What were the first responses you got when you tried to develop UMT?

For many people, it was not possible! For other people, they thought I lost my mind because the idea was really revolutionary. But I had a team that also cherished the challenge to think outside the box. So, we chose to see the obstacle as a stepping stone, the challenge as an opportunity. Seven years later, here we are!

How did you hear about Africa Innovation Foundation and what is your impression about what they are doing?

We learnt about the African Innovation Foundation and the Innovation Prize Africa through an acquaintance who pointed us to the Facebook page. Africa sorely needs institutions like AIF that promotes African innovations, and we definitely commend this great initiative. In this regard, the AIF has clearly taken a leadership role on the continent as a driver of innovation, and I believe many other institutions could complement their effort. For example, the Private Healthcare Alliance of Nigeria (PHN) which held an innovation award in Nigeria late last year is another trailblazer focusing on innovations in Nigeria. I’m glad that Fyodor was honoured as the Star Winner of the PHN inaugural award for the Urine Malaria Test. Innovation is key to Africa’s sustained renaissance, and in this case, more is better.

What is your background?

I was born in Mbu, Isi-Uzo LGA of Enugu State, to Mr. Ephraim Agbo (of blessed memory) and Mrs Anthonia Agbo, and the first of seven children. I attended Central School Mbu Amon, Government College Maiduguri (on old Anambra State scholarship) and trained in Veterinary Medicine at the University of Ibadan, Nigeria. After a career as the first Veterinary Officer for the National Youth Service Corps (NYSC), I proceeded to the Netherlands for graduate studies and completed a Masters degree in Biotechnology at Wageningen University and a PhD in Molecular Genetics from Utrecht University.

After working for several years with ID-Lelystad in Holland, I proceeded to John Hopkins University School of Medicine as Research Fellow. In 2008, I founded Fyodor Biotechnologies to begin to identify and translate to product novel biotechnologies that have compelling relevance to healthcare delivery in Africa. With my outstanding team of professionals and partners, we successfully clinically validated the flagship Urine Malaria Test (UMT) in Nigeria, and launched in November 2015, in collaboration with the Federal Ministry of Health/National Malaria Elimination Program, ANDI Centre of Excellence for Malaria Diagnosis at the College of Medicine University of Lagos, University of Nigeria Teaching Hospital, Lagos State Ministry of health, NAFDAC, and others. I warmly acknowledge the support and partnership with these institutions. Very importantly, I acknowledge our Sales and Marketing Partner – Geneith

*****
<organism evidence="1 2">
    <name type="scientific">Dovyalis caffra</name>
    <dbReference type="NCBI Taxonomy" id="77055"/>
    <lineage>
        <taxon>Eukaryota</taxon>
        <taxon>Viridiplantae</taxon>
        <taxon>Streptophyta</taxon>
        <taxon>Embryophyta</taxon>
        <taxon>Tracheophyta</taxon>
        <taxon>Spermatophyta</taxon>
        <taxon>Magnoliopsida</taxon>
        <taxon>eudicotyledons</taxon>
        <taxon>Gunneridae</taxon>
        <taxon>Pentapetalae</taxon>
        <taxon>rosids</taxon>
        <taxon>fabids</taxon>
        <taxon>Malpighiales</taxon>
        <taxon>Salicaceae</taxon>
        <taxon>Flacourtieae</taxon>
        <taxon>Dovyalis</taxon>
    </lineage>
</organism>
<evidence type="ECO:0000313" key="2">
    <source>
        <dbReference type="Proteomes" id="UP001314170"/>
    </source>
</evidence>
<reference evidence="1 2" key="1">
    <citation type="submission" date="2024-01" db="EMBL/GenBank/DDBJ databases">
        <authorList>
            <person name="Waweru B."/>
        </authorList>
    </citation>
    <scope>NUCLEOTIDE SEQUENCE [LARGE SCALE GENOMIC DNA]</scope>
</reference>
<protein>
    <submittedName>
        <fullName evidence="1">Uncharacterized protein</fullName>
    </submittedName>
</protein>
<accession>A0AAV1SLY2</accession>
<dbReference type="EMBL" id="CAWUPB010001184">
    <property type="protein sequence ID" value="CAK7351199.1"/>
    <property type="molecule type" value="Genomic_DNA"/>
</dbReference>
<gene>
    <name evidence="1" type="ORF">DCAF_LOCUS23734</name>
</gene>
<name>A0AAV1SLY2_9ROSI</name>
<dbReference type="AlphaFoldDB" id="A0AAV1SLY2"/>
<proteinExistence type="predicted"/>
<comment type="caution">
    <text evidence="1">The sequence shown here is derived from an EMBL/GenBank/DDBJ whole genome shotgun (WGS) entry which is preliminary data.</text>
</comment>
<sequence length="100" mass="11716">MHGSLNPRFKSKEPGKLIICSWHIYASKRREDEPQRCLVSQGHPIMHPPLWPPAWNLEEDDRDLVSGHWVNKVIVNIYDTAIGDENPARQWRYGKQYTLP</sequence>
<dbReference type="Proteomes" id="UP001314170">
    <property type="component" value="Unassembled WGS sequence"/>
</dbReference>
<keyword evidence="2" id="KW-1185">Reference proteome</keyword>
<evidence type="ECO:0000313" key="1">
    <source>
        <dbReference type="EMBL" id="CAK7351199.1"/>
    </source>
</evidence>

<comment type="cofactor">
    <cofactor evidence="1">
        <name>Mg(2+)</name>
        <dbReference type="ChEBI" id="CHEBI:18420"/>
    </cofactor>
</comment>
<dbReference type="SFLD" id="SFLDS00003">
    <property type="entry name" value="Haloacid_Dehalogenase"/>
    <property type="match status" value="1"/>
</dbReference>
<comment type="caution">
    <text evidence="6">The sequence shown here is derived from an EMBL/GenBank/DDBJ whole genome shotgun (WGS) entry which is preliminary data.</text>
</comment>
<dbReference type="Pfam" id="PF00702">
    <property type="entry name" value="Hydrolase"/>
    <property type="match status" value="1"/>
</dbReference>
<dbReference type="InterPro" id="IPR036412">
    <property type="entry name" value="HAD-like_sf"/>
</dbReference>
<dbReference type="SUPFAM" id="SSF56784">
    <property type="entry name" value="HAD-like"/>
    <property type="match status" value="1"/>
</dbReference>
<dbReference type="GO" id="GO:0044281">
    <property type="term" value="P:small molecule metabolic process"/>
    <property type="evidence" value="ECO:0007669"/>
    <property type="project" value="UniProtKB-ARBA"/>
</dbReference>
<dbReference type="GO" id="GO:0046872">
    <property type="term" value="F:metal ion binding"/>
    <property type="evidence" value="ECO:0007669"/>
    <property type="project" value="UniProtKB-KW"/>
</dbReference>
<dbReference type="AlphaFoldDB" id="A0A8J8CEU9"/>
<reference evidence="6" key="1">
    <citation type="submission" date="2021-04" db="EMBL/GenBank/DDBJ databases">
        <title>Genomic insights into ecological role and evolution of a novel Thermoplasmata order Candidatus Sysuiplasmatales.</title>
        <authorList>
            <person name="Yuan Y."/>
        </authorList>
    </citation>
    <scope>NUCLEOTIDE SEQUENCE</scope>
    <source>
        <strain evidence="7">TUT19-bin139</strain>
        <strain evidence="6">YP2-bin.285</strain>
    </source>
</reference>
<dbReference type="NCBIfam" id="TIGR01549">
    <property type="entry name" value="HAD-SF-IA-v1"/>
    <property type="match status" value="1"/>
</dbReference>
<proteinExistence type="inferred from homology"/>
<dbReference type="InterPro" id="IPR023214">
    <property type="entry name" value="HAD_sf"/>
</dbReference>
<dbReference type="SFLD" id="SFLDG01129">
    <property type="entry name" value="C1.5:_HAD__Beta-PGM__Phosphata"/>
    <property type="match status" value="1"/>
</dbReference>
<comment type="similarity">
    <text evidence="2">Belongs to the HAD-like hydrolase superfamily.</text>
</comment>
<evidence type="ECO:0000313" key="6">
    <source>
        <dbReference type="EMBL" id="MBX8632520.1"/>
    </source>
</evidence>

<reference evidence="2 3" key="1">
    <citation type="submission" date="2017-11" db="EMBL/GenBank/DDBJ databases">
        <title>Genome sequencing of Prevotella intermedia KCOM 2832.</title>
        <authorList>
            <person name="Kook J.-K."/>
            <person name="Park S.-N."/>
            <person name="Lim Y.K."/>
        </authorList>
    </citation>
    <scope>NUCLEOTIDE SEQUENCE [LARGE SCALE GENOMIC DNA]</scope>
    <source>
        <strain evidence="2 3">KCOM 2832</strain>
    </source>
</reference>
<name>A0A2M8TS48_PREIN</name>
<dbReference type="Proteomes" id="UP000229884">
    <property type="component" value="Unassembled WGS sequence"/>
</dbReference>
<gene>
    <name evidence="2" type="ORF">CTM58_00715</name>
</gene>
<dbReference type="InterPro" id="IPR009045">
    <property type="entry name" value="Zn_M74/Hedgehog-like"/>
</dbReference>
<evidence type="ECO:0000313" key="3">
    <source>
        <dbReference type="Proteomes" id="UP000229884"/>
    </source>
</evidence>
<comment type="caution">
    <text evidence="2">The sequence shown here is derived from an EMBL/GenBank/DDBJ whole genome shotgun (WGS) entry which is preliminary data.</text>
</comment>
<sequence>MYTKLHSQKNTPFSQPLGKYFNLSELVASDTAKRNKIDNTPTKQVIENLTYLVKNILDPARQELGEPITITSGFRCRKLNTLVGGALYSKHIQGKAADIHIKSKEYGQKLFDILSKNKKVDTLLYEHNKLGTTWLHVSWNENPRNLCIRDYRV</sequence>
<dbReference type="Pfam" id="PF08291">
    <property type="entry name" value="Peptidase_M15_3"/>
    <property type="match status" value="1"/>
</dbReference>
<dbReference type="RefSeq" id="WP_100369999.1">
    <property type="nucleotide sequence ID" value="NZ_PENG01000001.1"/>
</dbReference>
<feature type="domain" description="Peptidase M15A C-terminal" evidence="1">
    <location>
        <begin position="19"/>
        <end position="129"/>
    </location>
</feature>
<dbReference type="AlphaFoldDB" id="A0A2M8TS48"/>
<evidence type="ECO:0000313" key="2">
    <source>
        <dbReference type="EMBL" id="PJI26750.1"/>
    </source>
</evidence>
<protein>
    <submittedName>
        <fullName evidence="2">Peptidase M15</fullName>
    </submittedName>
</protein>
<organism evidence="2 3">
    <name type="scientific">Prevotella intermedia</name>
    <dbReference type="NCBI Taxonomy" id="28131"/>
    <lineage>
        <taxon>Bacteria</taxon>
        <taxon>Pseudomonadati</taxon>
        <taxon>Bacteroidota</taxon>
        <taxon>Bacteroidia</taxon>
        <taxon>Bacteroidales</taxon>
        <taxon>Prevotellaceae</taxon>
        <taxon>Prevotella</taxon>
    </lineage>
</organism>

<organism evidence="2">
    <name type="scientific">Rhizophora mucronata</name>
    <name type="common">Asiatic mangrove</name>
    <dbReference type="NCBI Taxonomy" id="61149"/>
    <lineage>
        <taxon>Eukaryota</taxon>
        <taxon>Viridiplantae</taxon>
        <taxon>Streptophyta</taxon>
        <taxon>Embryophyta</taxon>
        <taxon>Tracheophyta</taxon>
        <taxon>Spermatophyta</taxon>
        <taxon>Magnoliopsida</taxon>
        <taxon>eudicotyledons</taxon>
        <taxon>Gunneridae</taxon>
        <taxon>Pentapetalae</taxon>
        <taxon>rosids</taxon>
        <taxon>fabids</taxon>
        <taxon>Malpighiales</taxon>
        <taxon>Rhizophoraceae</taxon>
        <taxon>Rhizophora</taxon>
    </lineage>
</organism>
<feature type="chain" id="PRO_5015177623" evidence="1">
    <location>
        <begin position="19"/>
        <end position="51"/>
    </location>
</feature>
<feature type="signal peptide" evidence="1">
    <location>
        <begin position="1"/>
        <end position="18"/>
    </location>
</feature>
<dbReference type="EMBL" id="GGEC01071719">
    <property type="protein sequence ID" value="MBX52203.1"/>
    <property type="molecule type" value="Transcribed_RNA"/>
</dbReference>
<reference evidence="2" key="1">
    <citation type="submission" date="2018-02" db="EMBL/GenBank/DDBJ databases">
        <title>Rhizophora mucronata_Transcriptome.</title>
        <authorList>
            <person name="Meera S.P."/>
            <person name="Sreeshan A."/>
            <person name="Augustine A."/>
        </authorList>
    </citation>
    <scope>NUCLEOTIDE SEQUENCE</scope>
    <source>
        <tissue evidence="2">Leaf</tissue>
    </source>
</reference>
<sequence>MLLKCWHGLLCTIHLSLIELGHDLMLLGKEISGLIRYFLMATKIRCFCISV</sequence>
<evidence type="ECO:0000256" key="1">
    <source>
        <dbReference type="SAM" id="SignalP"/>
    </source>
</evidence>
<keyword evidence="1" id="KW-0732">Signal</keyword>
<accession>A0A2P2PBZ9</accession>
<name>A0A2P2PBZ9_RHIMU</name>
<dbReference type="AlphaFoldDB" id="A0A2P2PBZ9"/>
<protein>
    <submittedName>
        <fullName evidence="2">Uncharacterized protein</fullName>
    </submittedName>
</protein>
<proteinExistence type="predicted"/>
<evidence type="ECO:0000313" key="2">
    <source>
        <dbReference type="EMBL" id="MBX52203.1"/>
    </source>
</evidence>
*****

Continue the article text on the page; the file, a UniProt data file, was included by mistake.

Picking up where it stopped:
Pharmaceuticals Ltd whose network of sales reps and excellent logistics are driving the delivery of the UMT to Nigerians.

All these were only possible with the strong solid of my soul mate and wife Ebere, and our four lovely children – Chidera, Ezinwa, Lotti and Zuby, whose support have been immense and unwavering. Above all, none of these could have been possible without the grace, favour and presence of our God Almighty along the way. Fyodor means “Given by God”. I appreciate being part of this story of God’s gift.

Why did you go abroad and what was your experience, especially educational experience?

I went abroad to further my education and to seek better opportunities to improve myself in life. I have been blessed along this path, and appreciate it.

Why do you want to return to Nigeria, considering that it is more comfortable out there in the US or Europe?
I believe that my desired purpose for traveling abroad had been fulfilled. My intent now is to drive the development of Nigeria’s bio-economy – a tall order that I have given myself, but just like the UMT story, one that I believe we can and should do it. Why not? Especially since the time is now.